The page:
For them, it is nothing short of an epiphany. No amount of atrocities and humiliations can stop them from pursuing their legitimate cause. Not even the fear of death seems to hold them back. No wonder, despite the worst-ever brutalities by the Indian security forces, the Kashmiri revolt has turned into a mass movement not only resurrecting the memories of some of the earlier Kashmiri uprisings but also giving a new dimension altogether to their ongoing struggle for freedom. This time nobody can even blame any foreign hand in the volcanic eruption of Kashmiri wrath against India’s illegal occupation of their State. They consider Indian forces as an occupation force.
India’s brutal response to the anger of people crying for freedom and a respite, at the very least, from the terror of 700,000 troops, is to clamp down even harder. For more than three months now, killings, curfews and media blackouts are designed to hide the atrocities. But it will not work. It has not worked in the past. This time, not surprisingly, the voice that the government of India has tried so hard to silence in Kashmir has massed into a deafening roar. The Kashmiri youth are dying on the streets, not asking for jobs or books. They want freedom. The slogan, “We want Aazadi, nothing but Aazadi” is now viral on the social media and on the streets in the Valley. And in chanting this slogan, they are holding the Pakistan flag.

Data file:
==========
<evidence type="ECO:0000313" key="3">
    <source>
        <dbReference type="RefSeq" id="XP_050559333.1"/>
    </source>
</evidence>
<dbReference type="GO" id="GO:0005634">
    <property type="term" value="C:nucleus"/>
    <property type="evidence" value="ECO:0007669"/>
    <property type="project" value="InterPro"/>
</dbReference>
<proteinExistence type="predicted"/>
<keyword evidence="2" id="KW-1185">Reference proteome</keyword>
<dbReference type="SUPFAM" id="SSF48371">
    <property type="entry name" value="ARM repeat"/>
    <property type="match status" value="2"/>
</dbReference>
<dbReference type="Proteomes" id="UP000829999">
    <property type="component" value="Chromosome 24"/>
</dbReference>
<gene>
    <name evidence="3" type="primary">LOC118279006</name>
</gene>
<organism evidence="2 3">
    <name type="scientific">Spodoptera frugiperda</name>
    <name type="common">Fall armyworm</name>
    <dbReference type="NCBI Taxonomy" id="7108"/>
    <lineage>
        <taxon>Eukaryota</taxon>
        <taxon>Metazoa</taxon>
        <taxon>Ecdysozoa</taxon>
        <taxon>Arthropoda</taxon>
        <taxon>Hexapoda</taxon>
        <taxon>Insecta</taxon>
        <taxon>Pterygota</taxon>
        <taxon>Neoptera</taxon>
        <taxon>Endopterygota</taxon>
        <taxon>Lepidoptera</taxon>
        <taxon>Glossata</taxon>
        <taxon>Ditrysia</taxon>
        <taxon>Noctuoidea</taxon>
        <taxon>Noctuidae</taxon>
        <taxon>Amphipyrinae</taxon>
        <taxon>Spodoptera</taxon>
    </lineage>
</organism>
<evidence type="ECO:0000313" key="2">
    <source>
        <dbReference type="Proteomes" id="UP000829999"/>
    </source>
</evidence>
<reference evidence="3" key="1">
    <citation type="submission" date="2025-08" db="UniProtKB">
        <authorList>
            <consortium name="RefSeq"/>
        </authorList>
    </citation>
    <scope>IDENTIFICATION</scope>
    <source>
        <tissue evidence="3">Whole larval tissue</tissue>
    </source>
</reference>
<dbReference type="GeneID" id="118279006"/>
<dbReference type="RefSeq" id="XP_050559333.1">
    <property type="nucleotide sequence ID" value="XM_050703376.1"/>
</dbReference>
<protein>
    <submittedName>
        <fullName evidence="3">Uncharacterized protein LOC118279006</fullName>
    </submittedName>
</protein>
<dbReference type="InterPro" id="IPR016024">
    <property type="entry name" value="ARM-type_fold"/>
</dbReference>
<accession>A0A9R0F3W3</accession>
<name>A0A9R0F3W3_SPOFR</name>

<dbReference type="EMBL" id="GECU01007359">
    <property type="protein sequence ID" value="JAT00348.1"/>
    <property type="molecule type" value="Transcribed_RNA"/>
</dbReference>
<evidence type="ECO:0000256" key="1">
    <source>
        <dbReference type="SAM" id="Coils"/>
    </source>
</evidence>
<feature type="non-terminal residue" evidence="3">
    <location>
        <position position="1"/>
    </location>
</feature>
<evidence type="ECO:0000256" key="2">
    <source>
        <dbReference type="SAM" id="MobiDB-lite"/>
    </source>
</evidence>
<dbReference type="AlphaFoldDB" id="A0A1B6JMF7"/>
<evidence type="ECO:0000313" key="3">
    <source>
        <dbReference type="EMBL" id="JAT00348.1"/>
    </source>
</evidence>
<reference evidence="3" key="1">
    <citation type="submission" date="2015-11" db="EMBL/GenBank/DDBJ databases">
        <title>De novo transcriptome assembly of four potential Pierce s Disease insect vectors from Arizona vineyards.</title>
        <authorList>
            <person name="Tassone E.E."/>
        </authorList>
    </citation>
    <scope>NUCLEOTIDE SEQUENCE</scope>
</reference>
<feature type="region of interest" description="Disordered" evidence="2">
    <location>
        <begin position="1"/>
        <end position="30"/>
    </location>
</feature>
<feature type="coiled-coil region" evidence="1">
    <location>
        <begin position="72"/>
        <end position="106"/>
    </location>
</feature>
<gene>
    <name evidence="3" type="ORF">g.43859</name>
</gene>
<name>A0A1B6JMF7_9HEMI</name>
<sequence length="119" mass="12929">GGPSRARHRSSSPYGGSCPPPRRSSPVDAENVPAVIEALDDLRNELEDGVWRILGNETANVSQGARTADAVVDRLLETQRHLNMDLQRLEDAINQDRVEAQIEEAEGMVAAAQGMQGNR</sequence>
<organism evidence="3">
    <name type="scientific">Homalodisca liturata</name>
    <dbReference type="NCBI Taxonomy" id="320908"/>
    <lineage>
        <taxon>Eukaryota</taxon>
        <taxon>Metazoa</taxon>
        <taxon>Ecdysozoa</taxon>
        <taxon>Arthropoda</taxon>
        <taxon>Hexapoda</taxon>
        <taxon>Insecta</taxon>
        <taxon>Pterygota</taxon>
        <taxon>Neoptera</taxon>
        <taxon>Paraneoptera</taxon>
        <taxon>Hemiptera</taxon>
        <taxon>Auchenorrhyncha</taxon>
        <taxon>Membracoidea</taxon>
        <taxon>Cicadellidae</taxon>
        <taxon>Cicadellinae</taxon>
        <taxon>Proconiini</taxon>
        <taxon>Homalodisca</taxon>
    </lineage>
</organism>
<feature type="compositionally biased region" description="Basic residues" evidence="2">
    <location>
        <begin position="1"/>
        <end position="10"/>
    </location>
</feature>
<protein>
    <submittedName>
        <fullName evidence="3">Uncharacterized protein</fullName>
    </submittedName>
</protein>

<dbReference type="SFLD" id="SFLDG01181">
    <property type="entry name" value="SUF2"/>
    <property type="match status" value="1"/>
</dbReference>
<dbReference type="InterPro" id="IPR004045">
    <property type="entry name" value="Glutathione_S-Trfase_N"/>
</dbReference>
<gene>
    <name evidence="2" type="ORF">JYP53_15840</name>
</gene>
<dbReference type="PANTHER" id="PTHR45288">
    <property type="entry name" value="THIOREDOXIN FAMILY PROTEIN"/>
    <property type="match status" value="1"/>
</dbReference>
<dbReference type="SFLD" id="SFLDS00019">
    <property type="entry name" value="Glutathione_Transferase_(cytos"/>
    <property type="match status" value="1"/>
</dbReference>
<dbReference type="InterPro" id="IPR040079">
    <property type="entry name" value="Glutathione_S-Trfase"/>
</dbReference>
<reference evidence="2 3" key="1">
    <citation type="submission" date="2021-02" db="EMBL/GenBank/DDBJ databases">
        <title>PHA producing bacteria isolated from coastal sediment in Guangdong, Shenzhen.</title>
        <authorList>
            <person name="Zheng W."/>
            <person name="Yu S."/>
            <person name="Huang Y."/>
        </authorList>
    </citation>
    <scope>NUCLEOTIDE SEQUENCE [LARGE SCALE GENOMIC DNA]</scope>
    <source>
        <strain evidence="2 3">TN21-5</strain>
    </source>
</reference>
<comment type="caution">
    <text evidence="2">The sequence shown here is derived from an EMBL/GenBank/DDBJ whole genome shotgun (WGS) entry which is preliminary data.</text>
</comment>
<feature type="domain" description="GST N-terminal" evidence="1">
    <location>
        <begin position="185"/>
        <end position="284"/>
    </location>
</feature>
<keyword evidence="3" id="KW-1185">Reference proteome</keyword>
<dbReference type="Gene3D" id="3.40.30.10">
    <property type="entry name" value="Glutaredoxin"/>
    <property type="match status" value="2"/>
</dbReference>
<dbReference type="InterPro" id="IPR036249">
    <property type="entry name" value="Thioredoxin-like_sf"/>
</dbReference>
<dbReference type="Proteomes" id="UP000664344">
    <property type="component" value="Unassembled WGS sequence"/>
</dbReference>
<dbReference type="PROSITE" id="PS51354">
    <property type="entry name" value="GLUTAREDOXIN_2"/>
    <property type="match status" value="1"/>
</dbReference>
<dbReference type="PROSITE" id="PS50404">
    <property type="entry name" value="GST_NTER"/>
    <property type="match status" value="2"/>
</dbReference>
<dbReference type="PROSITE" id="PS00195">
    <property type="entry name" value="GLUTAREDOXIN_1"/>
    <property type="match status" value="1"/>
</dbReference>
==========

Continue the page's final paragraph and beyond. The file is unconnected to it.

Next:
It is their verdict, loud and clear. Even in this darkest hour, the Kashmiri people are yearning not for peace but for freedom. They want nothing but freedom from Indian occupation. The indigenous Kashmiri struggle goes on undeterred with thousands of Kashmiris already laying down their lives. India will do itself good by seeing the writing on the wall. As someone said “India needs Aazadi from Kashmir just as much — if not more — than Kashmir needs Aazadi from India.” It is in India’s own interest now to salvage its future and reputation as world’s largest democracy by heeding to the voice of Kashmiri youth. Popular movements cannot be suppressed by force.
Even the world’s sole superpower today owes its existence to a long war of independence. And India cannot deny or obliterate its own history. It was the War of Independence in 1857 that laid the road to India’s liberation as an independent state. India is forcibly hanging on to Kashmir when the Kashmiris don’t want to have anything to do with India. They want freedom. For India, it is time to revert to the path of justice and fair play, and to heed to sanity and legality. On our own part, after our reluctant condensation of “excessive and unwarranted use of force” in the Indian-occupied Kashmir, we seem to have been led to the right track.